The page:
Once your child is old enough to have their own opinions, you will probably feel confident asking for shared custody when you divorce or separate from their other parent. However, when your child is still quite young, you may mistakenly believe that only sole custody is an option.
Years ago, family courts across the United States would apply the Tender Years Doctrine in custody cases involving small children. They would prioritize keeping the children with their primary caregiver at all costs.
That approach has since fallen out of favor. Judges now have to make custody determinations on a case-by-case basis using the best interest of the children as the main standard. It is possible with proper planning for parents to share custody of infants and toddlers.
Frequent, shorter visits are best
When children are older and relatively independent, they already have a strong sense of self and attachment to both of their parents. Teenagers could easily stay with one parent for a week or even a full month in the summer without causing any damage to their bond with the other parent.
Infants don’t have a sense of object permanence yet, so lengthy separation from their caregiver could lead to distress. When children are very young, frequent, shorter visits may be the best option. Once they are old enough to start enjoying solid food, it may be easier for overnight visits to take place.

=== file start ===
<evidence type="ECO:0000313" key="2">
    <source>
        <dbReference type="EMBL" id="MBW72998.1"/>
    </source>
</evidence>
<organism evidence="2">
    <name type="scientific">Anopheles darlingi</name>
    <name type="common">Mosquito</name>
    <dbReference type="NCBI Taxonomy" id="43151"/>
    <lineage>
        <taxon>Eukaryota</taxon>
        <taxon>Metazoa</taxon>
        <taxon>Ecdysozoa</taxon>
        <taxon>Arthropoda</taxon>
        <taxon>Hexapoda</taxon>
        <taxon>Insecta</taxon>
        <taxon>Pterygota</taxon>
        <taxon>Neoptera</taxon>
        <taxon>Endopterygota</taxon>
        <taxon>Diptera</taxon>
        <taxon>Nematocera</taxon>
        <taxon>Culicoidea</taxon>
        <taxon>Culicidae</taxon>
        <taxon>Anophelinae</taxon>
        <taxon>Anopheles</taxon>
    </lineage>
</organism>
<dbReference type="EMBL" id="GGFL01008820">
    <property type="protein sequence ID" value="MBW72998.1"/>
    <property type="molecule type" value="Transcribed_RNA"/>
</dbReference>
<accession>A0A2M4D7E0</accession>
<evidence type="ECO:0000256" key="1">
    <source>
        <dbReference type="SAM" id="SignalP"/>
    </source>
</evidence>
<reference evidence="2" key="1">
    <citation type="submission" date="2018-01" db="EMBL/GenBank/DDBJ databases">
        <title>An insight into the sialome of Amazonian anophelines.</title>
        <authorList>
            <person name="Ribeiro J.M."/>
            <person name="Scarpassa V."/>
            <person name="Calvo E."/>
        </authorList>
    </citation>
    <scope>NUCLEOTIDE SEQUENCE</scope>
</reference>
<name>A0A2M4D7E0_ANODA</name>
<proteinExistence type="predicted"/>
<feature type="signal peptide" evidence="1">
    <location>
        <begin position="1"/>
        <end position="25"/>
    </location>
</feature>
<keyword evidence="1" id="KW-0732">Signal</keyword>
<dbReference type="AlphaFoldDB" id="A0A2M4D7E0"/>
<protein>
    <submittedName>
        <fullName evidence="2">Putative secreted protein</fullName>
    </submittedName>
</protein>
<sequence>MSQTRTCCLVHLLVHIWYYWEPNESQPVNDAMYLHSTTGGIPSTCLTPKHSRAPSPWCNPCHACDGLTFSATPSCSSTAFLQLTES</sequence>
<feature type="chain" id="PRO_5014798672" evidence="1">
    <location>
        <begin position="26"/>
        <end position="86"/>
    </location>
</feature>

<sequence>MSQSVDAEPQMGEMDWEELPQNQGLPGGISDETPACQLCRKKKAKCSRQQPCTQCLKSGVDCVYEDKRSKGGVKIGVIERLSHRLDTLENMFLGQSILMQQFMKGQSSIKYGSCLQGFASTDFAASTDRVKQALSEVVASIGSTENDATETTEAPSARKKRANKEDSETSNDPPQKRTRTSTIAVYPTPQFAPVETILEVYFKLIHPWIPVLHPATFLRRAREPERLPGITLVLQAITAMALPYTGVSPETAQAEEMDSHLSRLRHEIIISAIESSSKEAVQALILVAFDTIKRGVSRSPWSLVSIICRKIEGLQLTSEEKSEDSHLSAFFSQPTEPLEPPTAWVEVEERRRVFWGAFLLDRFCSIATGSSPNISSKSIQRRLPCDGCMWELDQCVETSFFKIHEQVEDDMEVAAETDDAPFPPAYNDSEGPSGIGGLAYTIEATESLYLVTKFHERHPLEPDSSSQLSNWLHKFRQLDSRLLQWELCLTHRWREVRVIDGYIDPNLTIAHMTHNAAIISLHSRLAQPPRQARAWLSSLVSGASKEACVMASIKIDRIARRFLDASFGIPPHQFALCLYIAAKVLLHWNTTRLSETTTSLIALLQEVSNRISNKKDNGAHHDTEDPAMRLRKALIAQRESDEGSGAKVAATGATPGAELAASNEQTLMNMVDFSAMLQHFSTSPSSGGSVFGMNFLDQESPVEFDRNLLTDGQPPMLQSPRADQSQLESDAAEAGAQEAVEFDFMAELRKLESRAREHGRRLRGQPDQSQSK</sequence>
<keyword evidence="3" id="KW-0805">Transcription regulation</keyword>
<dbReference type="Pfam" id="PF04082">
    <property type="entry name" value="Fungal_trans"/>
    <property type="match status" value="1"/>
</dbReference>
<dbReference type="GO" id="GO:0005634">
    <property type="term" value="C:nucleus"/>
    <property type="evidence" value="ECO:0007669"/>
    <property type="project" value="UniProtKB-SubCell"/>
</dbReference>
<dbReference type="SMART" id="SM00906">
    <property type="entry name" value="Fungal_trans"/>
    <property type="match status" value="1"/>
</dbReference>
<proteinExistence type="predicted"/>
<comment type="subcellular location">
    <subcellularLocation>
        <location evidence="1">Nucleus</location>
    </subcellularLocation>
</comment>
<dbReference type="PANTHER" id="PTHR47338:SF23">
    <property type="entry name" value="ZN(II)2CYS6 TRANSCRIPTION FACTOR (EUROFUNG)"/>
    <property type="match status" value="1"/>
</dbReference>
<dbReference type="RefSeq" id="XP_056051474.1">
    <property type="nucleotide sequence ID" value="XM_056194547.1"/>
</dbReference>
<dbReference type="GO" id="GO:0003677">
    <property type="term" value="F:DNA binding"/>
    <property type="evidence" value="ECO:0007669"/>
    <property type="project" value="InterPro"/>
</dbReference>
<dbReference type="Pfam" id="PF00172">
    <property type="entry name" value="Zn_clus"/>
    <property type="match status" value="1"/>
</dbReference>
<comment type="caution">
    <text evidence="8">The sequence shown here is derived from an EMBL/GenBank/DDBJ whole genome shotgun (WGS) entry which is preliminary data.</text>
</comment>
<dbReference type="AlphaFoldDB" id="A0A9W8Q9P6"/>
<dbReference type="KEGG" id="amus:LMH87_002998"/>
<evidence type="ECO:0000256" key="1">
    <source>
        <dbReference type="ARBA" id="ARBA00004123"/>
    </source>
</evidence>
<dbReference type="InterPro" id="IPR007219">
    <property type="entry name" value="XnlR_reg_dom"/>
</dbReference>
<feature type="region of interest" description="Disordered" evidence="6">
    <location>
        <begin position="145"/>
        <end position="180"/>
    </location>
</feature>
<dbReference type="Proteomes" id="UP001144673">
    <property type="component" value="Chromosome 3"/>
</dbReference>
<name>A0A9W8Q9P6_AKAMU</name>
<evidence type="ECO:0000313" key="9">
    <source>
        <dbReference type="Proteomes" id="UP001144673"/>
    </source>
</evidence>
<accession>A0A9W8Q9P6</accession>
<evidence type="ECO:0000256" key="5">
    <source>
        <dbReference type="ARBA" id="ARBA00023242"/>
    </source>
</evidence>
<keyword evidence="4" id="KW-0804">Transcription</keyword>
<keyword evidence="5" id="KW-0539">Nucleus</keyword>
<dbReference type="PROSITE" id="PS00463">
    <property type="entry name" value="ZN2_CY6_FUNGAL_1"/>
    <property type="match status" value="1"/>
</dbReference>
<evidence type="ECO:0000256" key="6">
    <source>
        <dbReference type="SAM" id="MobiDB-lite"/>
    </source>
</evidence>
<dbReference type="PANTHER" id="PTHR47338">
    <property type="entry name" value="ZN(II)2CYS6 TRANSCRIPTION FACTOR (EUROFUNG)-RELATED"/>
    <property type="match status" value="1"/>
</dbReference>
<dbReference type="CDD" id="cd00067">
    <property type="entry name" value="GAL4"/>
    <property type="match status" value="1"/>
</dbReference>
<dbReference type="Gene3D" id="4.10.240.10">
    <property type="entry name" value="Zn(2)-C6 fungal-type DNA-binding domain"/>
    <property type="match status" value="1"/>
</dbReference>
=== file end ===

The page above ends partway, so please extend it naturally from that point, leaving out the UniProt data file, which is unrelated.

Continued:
By the time a child is a toddler, even a full weekend with one parent could be possible. Parents sharing custody of infants and toddlers will have to see one another frequently for regular custody exchanges or even attend events like daycare open houses together.
Plan for future adjustments early
The terms for custody that work well when your child is six months old and then a year old won’t be ideal when they are three or five. Eventually, you will have to go back to court to modify your original custody order in most cases. However, you can delay that return to court by several years if you create a plan that considers your children’s needs now and in the immediate future.
Recognizing that you will need to cooperate with your ex and frequently see one another may help the two of you learn the skills necessary to co-parent effectively after the end of your relationship.